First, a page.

It is far harder for women smokers to quit…
Than it is for men.
Why is that fair?
[via LiveScience] Women tend to find it harder to quit smoking than men, and a new study suggests why — women’s brains respond differently to nicotine, the researchers say.
When a person smokes, the number of nicotine receptors in the brain — which bind to nicotine and reinforce the habit of smoking — are thought to increase in number.
The study found in men, this is true — male smokers had a greater number of nicotine receptors compared to male nonsmokers. But surprisingly, women smokers had about the same number of nicotine receptors as nonsmokers.
“When you look at it by gender, you see this big difference,” said study researcher Kelly Cosgrove, an assistant professor of psychiatry at Yale University School of Medicine. [Read More]
Not fair at all.
But given the new science that says that smoking MAY restore tapped out self-control resources…
And given how much self-control women need to exert NOT to murder the men in their lives when they once again forget to take out the trash on trash day, and remember only AFTER the trash truck drives away?
ScienceDaily (Mar. 19, 2012) — Researchers at Moffitt Cancer Center in Tampa, Fla., have found that when they deplete a smoker’s self control, smoking a cigarette may restore self-control.
The study, published in a recent issue of the Journal of Abnormal Psychology, exposed a test group and a control group — totaling 132 nicotine dependent smokers — to an emotional video depicting environmental damage. One group in the study expressed their natural emotional reactions (no depletion of self-control) while the second group suppressed their responses (self-control depletion). Half of the participants in each group were subsequently allowed to smoke a cigarette. Everyone then was asked to complete a frustrating task that required self-control.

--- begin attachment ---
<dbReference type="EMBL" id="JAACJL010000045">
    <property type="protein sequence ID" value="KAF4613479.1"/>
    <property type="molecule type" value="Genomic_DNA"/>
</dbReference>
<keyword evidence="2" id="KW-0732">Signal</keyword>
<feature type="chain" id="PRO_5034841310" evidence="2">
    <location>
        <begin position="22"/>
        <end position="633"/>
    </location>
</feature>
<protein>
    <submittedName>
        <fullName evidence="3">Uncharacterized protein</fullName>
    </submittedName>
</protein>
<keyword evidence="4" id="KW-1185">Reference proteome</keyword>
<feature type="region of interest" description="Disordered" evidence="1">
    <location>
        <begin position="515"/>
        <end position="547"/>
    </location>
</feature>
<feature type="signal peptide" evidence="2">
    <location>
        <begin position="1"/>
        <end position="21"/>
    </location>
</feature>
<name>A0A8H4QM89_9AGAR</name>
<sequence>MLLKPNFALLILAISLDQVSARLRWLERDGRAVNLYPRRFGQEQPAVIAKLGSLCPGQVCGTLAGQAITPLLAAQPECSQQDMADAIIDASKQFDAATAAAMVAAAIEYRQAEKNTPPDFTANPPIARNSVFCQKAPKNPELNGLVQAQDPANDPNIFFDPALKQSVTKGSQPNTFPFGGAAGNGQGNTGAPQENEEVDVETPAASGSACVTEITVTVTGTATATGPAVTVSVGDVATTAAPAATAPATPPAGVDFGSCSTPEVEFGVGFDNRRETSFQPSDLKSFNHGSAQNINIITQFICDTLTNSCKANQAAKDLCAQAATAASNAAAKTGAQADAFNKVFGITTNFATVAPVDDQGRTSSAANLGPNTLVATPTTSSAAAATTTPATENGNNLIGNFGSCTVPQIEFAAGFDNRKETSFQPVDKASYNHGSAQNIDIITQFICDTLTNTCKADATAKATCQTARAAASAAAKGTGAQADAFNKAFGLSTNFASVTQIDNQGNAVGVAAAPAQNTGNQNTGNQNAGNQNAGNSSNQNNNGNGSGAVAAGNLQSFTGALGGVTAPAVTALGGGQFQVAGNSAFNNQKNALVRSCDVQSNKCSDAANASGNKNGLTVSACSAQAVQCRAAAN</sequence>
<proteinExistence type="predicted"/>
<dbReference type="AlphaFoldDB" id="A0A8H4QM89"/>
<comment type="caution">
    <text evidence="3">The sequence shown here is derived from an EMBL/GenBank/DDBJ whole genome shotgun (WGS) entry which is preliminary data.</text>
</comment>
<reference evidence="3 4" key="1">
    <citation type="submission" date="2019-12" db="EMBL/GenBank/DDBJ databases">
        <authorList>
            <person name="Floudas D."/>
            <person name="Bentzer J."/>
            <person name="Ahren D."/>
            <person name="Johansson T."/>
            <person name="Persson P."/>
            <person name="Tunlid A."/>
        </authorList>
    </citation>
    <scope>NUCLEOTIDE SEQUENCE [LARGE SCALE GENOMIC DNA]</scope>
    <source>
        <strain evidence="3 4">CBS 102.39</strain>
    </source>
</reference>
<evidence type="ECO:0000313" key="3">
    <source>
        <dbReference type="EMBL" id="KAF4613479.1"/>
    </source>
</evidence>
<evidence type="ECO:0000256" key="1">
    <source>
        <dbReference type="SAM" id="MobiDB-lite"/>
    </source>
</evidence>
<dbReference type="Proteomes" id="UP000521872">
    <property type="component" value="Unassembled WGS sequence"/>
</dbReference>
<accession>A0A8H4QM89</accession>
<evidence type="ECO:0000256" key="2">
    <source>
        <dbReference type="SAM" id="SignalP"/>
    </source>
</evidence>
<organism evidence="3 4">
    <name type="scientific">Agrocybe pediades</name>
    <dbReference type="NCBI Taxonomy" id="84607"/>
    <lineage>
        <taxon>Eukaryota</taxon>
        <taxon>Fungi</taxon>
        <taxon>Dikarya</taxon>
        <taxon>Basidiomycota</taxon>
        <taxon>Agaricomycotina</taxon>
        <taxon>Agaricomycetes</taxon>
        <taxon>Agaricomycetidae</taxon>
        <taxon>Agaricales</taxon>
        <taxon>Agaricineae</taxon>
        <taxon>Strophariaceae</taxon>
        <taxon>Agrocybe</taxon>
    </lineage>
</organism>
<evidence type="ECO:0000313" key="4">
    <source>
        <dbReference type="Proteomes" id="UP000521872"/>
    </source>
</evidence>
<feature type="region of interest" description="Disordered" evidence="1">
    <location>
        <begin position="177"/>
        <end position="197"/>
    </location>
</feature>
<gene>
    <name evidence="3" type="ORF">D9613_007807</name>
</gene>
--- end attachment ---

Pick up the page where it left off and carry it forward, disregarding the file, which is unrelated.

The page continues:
“Our goal was to study whether tobacco smoking affects an individual’s self-control resources,” said lead author Bryan W. Heckman, M.A., a graduate student at the Moffitt Tobacco Research and Intervention Program and the Department of Psychology at the University of South Florida. “We hypothesized that participants who underwent a self-control depletion task would demonstrate less persistence on behavioral tasks requiring self-control as compared to those with self-control intact, when neither group was allowed to smoke. However, we also hypothesized that we would not find this performance decrement among participants who were permitted to smoke.”
The investigators’ hypotheses were supported.
“We found that smoking did have a restorative effect on an individual’s depleted self-control resources,” said Heckman. “Moreover, smoking restored self-control, in part, by improving smokers’ positive mood.” [Read More]
The fact that is far hard for women to quit smoking than it is for men?
Of course, smoking is still very, very bad.
But I totally get it.